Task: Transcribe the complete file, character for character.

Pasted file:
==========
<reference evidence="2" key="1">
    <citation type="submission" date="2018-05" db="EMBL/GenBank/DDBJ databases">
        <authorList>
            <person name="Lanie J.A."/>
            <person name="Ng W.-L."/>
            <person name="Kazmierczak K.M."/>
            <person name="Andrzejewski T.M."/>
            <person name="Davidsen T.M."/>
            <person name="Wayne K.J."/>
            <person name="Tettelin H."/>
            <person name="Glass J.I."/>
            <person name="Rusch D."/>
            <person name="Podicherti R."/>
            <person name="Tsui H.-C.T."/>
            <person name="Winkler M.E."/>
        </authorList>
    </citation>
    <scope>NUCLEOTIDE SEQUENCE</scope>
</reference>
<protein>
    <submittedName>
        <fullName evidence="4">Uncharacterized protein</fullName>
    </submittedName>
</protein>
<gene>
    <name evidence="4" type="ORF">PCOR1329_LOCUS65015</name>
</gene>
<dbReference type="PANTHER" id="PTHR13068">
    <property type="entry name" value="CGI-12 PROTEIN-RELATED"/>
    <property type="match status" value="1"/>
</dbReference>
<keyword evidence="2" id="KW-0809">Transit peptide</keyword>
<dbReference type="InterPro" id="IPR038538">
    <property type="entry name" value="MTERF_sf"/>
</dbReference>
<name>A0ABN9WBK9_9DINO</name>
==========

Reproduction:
<reference evidence="2" key="1">
    <citation type="submission" date="2018-05" db="EMBL/GenBank/DDBJ databases">
        <authorList>
            <person name="Lanie J.A."/>
            <person name="Ng W.-L."/>
            <person name="Kazmierczak K.M."/>
            <person name="Andrzejewski T.M."/>
            <person name="Davidsen T.M."/>
            <person name="Wayne K.J."/>
            <person name="Tettelin H."/>
            <person name="Glass J.I."/>
            <person name="Rusch D."/>
            <person name="Podicherti R."/>
            <person name="Tsui H.-C.T."/>
            <person name="Winkler M.E."/>
        </authorList>
    </citation>
    <scope>NUCLEOTIDE SEQUENCE</scope>
</reference>
<protein>
    <submittedName>
        <fullName evidence="4">Uncharacterized protein</fullName>
    </submittedName>
</protein>
<gene>
    <name evidence="4" type="ORF">PCOR1329_LOCUS65015</name>
</gene>
<dbReference type="PANTHER" id="PTHR13068">
    <property type="entry name" value="CGI-12 PROTEIN-RELATED"/>
    <property type="match status" value="1"/>
</dbReference>
<keyword evidence="2" id="KW-0809">Transit peptide</keyword>
<dbReference type="InterPro" id="IPR038538">
    <property type="entry name" value="MTERF_sf"/>
</dbReference>
<name>A0ABN9WBK9_9DINO</name>